Even though I prodded, John would not participate in any of the games. Rather, he wanted to stare into a seemingly empty fish tank. The difference between John and the other students was glaring and vast. I felt myself wanting to cry. When I asked the teacher if John participated in school activities, she said, “Well, no. John is very sweet. But John likes to sit in the corner and watch the hermit crabs.” I was shattered. What was going on? It seemed that John was becoming more and more detached from the world.

After that revealing day at school, I made an appointment with a developmental pediatrician. After that appointment, we had our answer. John was diagnosed with autism spectrum disorder in March 2010. Although I should have been relieved, I believed it would have been easier to suffer a gunshot wound. I was traumatized because after every other diagnosis—speech delay, sensory processing disorder—I thought, well, at least it’s not autism. Autism became somewhat of a death sentence in my mind. It was a scary disorder about which I knew nothing, yet I feared it more than anything.

Months went by, and with the help of his new language stimulation school and The Wiggles, life was getting better. We were able to talk and dance, and his meltdowns occurred a little less frequently. It was at this time I needed to ask for a favor—not from my parents, my husband or my siblings. No, I had to write The Wiggles for a favor. Using some “Mama Bear Magic” as my friend called it, I wrote a letter to The Wiggles. I explained how John was diagnosed with autism and how their music was truly the only way we were able to connect to our sweet little boy for many years. Now he was learning to talk and I just wanted to share my appreciation with them. We had concert tickets for the upcoming Wiggles concert, and I wondered if John would be able to meet them, live and in person.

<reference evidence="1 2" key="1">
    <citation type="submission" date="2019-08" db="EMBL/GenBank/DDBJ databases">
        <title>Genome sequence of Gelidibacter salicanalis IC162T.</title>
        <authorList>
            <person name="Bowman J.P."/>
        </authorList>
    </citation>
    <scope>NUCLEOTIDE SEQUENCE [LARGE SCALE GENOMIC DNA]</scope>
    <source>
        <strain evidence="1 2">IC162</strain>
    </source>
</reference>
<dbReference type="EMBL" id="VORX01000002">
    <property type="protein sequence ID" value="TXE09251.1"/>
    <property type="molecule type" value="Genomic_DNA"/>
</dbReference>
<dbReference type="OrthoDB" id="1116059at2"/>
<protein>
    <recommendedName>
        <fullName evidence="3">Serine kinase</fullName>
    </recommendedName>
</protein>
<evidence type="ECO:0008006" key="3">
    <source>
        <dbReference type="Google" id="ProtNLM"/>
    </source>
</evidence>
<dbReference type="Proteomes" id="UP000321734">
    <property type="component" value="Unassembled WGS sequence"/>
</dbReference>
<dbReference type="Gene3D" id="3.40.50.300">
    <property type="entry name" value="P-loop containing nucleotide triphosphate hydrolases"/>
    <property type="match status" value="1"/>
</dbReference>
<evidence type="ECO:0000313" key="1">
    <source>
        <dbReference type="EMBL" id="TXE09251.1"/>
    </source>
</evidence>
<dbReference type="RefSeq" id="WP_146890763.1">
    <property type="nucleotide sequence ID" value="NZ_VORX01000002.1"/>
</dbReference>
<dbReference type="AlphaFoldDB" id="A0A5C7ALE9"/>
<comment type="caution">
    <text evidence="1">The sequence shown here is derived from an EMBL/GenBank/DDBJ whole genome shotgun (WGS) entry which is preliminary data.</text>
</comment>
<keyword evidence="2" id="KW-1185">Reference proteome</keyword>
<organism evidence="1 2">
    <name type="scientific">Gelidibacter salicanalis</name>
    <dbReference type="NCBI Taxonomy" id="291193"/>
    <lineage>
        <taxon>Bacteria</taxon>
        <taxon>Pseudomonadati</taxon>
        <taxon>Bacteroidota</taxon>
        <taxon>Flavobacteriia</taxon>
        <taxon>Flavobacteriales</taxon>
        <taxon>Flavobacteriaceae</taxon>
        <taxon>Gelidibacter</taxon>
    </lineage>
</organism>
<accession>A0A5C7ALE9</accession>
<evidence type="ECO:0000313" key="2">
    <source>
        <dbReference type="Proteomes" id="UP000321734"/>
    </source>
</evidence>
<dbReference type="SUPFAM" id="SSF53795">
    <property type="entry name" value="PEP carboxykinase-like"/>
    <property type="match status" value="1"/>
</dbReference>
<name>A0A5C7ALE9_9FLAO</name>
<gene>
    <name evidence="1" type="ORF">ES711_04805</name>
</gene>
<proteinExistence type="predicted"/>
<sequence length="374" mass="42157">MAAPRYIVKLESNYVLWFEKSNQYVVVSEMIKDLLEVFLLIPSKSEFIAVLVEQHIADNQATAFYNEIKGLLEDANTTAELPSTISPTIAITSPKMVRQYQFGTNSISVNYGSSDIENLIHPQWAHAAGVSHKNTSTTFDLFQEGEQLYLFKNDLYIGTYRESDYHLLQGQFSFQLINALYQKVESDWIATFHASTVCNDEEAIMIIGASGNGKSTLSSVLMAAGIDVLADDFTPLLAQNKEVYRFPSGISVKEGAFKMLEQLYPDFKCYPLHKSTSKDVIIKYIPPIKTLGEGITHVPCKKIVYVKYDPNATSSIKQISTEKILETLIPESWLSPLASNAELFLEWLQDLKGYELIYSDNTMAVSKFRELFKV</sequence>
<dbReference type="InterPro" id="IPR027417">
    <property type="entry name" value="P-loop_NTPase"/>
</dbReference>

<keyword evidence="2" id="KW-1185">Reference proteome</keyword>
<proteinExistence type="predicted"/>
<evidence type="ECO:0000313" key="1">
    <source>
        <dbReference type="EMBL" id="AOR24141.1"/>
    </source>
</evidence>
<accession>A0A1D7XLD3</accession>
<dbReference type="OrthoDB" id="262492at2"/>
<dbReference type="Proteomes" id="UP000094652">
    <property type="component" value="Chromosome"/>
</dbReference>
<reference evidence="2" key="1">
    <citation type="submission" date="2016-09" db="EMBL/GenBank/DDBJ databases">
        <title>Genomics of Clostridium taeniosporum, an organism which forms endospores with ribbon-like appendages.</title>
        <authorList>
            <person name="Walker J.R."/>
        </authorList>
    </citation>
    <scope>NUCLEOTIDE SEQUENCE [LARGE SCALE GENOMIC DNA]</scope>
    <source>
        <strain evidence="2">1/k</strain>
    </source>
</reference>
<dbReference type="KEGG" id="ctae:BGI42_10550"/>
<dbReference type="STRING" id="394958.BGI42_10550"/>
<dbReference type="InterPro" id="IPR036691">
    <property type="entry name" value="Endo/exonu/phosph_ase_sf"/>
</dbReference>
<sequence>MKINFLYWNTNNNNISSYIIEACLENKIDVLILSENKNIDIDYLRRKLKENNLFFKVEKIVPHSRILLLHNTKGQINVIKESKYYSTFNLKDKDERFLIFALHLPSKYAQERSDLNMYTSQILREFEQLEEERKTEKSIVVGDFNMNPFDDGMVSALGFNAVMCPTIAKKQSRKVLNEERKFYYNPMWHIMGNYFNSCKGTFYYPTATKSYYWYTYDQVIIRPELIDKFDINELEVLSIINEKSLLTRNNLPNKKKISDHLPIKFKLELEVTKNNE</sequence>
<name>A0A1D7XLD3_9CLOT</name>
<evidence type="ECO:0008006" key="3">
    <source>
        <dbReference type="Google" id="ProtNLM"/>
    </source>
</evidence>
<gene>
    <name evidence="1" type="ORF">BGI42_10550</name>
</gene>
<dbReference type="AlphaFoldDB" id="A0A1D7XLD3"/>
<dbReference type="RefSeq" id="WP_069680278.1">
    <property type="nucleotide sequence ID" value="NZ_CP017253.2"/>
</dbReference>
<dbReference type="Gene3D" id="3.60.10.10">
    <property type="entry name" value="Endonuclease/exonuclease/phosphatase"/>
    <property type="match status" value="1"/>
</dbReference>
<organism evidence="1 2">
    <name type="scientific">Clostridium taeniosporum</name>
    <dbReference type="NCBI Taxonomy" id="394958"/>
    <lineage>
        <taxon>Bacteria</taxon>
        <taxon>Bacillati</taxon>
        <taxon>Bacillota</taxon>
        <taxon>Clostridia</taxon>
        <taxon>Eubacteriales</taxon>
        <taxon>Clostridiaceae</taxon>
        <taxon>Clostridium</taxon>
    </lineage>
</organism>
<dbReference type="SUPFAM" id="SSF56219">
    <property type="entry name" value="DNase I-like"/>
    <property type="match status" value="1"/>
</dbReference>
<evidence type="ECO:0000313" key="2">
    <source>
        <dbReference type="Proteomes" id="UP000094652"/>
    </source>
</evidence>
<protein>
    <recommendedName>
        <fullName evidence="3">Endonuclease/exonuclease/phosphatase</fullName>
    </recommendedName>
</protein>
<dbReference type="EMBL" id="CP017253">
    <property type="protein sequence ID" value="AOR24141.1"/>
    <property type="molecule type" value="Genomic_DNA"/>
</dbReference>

I received a wonderful letter back from The Wiggles. They said they would love to meet John and gave us backstage passes to meet them. Oh my gosh! I was so excited. Things were coming together!

Well, anyone with a child on the spectrum can attest to this fact: nothing happens like you think it will happen. We went to meet The Wiggles and John was so astounded to meet them that he couldn’t speak. In fact, he hardly shook their hands. He seemed to be in a trance, which I mistook for indifference. So, I thought he didn’t get anything out of this magical meeting. However, just before The Wiggles exited, John yelled out “Wake up, Jeff” to Jeff Wiggle. Jeff turned around, laughed and gave John a big thumbs up! Yes! Victory! John met his idols and gathered enough courage to speak. I was one proud Mama Bear.

Is everything perfect now that John is older? No. But I have learned that there is hope in the unseen. All you have to do is be open to the unexpected inspirations that surface in everyday life; even if they are a bit “Wiggly.”

~Elizabeth Adinolfi West